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  • Dec 27, 2014
  • Updated: 9:48pm
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PUBLISHED : Monday, 27 May, 2013, 3:35pm
UPDATED : Monday, 27 May, 2013, 6:19pm

Racing into the future - but not just yet

BIO

Australian journalist Michael Cox had considerable experience as a writer and radio broadcaster in his homeland, covering thoroughbred and harness racing as well as other major sports, before making the move to the Post in 2011. Michael has adapted seamlessly to writing and reporting on Hong Kong racing and his blog, Happy Lucky Dragon Win, has become a popular feature of the Post’s online coverage.
 

 

You can’t move mountains overnight, but moving a mountain is exactly what the Hong Kong Jockey Club has tried to do by building a training centre in Conghua, near Guangzhou. And even though the slated opening date of the 160-hectare facility has again been shifted, this time back to mid-2015, a group of trainers and staff who visited the work site last week came away convinced they would soon be preparing horses in the “best facilities in the world”.

For the first time, trainers were able to see the lay out of the 2,000m track, boasting much wider turns than Sha Tin, and the 1,200m uphill gallop. The earth base has been  raised eight metres to ensure uninterrupted views of trackwork. All of it a three-and-a-half hour drive from Sha Tin.

The top of a mountain has essentially been flattened and 10 million cubic metres of soil excavated. It’s hard to imagine what 10 million cubic metres of soil looks like, but trainer Paul O’Sullivan probably described it best – “It would have taken a lot of wheelbarrows and broken pick handles,” he joked. “But seriously, this facility will be the best in the world. And they’ve left room for expansion. They’ve planned it for 40 or 50 years in advance.”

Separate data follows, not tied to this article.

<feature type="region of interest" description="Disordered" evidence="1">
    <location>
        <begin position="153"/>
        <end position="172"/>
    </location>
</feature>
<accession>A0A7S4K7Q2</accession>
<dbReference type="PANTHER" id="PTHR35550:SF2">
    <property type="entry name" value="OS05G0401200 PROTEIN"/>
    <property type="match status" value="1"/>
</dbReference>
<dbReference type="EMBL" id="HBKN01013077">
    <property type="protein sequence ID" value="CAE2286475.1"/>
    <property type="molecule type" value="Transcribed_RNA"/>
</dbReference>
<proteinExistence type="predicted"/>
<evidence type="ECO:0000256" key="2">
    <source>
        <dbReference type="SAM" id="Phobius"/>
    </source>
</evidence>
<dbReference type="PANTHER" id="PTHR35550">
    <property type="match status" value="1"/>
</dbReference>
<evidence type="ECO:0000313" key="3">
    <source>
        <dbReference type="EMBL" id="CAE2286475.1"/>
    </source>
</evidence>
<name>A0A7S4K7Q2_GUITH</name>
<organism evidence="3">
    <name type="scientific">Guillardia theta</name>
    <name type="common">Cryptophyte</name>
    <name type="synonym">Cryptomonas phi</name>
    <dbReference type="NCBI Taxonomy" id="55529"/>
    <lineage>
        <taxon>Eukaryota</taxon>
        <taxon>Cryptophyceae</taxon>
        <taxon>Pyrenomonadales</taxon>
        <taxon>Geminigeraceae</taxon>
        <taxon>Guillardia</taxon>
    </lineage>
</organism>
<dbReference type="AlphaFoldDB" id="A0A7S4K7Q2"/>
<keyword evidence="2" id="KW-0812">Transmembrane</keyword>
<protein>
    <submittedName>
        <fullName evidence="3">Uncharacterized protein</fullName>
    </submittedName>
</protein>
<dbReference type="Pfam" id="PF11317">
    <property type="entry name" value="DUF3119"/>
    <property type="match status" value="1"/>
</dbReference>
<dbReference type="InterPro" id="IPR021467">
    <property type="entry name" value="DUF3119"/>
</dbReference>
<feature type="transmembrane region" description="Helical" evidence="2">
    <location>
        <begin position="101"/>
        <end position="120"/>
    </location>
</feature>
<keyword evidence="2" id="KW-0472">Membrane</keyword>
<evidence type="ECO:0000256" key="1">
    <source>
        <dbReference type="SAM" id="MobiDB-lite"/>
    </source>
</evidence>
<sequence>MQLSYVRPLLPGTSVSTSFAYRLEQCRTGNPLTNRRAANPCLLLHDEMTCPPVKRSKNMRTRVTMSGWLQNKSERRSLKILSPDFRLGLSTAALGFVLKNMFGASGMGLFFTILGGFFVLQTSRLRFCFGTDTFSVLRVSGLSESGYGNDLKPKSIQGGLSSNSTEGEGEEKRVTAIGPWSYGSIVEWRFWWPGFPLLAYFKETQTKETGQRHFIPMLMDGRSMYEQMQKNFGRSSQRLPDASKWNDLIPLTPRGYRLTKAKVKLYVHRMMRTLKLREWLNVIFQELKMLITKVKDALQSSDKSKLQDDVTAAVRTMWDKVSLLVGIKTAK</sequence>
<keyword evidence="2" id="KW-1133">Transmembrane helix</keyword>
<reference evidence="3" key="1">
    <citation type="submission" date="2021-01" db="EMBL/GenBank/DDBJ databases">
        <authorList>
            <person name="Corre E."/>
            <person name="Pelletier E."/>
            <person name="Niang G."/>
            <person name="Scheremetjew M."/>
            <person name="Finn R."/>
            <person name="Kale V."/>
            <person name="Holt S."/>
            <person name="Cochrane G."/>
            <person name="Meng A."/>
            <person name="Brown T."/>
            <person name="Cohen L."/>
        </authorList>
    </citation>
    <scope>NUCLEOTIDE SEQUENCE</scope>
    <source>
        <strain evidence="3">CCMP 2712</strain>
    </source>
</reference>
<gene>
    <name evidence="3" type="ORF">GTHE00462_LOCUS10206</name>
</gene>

The Hong Kong Jockey Club is taking the long view to establishing racing in mainland China. Others claim they will have professionally run and viable racing up and running this year – groups in Tianjin and Chengdu are both announcing “world class” racing in the next six months (although no-one dares utter the “G” word, gambling).

What makes the Conghua project an each-way bet is it is primarily designed as a state of the art training centre – regardless of whatever else happens – with the scope to be quickly converted into a racecourse.

There is space for a grandstand and broadcast-quality lighting – and if racing, with gambling – was ever given the green light, the 150-hectare site would soon become a fully functioning racetrack.

“We have to make progress and expand. The Jockey Club is the same as any other company on the planet. It has to implement growth and look at the bigger picture,” said leading trainer John Size, another member of the trainers’ committee who visited the site last week.

Three years ago the HKJC went to Size, and other trainers, and gathered ideas of what trainers wanted. What resulted was not only the large turf course proper and 1,200m uphill gallop, but turn-out yards and better spelling facilities. Plus carefully designed service roads that ensure cars and horses don’t need to be in the same place.

“We’ve been overseas to other facilities, and tried to incorporate the best ideas,” said Size, who sounds like he is describing his meticulous approach to educating horses when asked about the frustrating construction delays.

“It might take some time to bring it to fruition,” he said. “But like most things, if you take your time, and make the right adjustments, you will probably get it right.”

Trainers aren’t the only ones being consulted, with HKJC head vet Chris Riggs also consulted regarding what he says will be a “cutting edge” equine hospital.

“You cannot help but be impressed,” Riggs said of the site. “There are some huge challenges there, but there is a fantastic group of people who will no doubt find solutions. It’s very easy to be ground down by problems and lose sight of what it is all about – the big picture. It is a fantastic opportunity.”

 

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